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Struggling Cleveland homeowners are taking out payday loans when they fall short. Is it a quick source of cash or legalized loan sharking?

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By Les Christie, CNNMoney.com staff writer

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NEW YORK (CNNMoney.com) -- At the East Side Organizing Project in Cleveland, six home owners recently went in for group foreclosure counseling. When asked if any had taken out payday loans, four hands shot up.

A payday loan is a small-dollar, short-term loan with fees that can add up to interest rates of almost 400 percent. They're generally taken out when the borrower is caught short on cash and promises to pay the balance back next payday.

If it sounds like legal loan-sharking, it's not. "Loan sharks are actually cheaper," said Bill Faith, a leader of the Ohio Coalition for Responsible Lending.

The industry portrays it as emergency cash, but critics say the business model depends on repeat borrowing where the original loans are rolled over again and again.

They're available in 41 states, but they've been particularly troubling in Ohio, one of the states hit hardest by home foreclosures.

"There may be a correlation between not having the means to pay mortgages and payday loan borrowing," said republican state legislator William Batchelder, at a Thursday press conference held with the Center for Responsible Lending (CRL). Batchelder is sponsoring a bill that would cap payday loan interest rates at 36 percent.

Jim Rokakis, treasurer of Cuyahoga County, which includes Cleveland, said, "I've been to [foreclosure counseling] sessions where almost everyone raised their hands," saying they had payday loans.

One ESOP client said, "You get a payday loan and you take your pay next payday and pay back the loan. Then you don't have enough money to last to the next payday, so you go back. If you don't pay the loan, they call everybody from your employer to your sister."

Faith said he saw a sign in the window of a payday lending shop that read: "The first loan is free." The business evolved from check-cashing services. In Ohio, the number of lender locations jumped from 107 in 1996 to 1,562 10 years later.

"If you want to see what an unregulated market economy looks like," said Rokakis, "come to Ohio." There are now more payday lending shops in the state than McDonalds, Burger Kings and Wendy's restaurants combined, he noted.

Lenders only require borrowers show pay stubs, checking accounts and references. They don't credit-check, except to make sure borrowers haven't defaulted on previous payday loans.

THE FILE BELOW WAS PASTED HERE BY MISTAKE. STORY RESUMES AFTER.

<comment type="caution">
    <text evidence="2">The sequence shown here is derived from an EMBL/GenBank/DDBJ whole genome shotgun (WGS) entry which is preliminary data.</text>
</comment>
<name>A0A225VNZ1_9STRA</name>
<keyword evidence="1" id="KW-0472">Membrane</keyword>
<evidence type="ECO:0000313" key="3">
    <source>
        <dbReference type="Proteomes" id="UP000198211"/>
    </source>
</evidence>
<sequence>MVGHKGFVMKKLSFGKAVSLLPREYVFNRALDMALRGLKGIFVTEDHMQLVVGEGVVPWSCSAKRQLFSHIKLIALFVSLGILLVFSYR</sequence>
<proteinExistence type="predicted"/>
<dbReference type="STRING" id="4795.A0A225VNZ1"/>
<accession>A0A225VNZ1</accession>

The lenders ask borrowers for post-dated checks for the amount borrowed, plus fees, which average $15 per $100 loan. If the loan goes un-repaid, lenders deposit the checks.

The term is usually two weeks, "Most people believe they're just going to borrow the one time," said Faith. Instead, when the two weeks goes by, they often go back to the shop and roll it over for another two weeks. To do that, they pay another $45 in fees.

"It's not a two-week loan," said Uriah King, of the CRL. "Most loans are rolled over 10, 12 or 13 times. That's the business model even though the industry says it's not."

When the CRL took the average payday loan principal as reported by state regulators and multiplied it by the average number of loan rollovers per year, it found that typical borrowers pay back $793 for a $325 loan.

At least 10 million households get payday loans over the course of a year, according to the CRL. Borrowers are disproportionately minority, female and in the military. They have lower income and education levels than the general population.

Not everyone agrees that payday lending bad. "People are not complaining, CRL is complaining. Go to any state consumer complaint agency and you'll find very few about payday lending," said Steven Schlein of the Community Financial Services Association, a payday lending group.

A paper by Donald Morgan, a research officer with the Federal Reserve Bank of New York, indicates that payday lending may be preferable to some alternatives. In two states where it was banned, he found, consumers were worse off.

They're more likely to bounce checks, he found, which is more expensive than payday loans. Fees on bounced checks can carry an annual percentage rate of 1,000 percent.

But King believes that's a false comparison. "People don't knowingly bounce checks," he said. It's usually an accident, and it's illegal. "How do you take a payday loan to avoid bouncing a check?" he asked.

Most consumers who get caught short have much cheaper alternatives to payday loans, according to the CRL. Many have credit cards that could provide them with cash advances with much lower interest. Others have access to credit union loans, pay advances at work or home equity loans. Debtors can also work out delayed payments plans with creditors.

Federal and state governments have started to take aim at the industry. Last year Congress passed legislation capping interest rates on consumer loans for military personnel at 36 percent. North Carolina and Georgia have both ended payday lending. Other states like Ohio are discussing remedies like Batchelder's bill.

But the CRL doesn't believe changing state laws to fix payday lending is enough. "We've concluded that this is a defective product," said King, "that can't be reformed." To top of page



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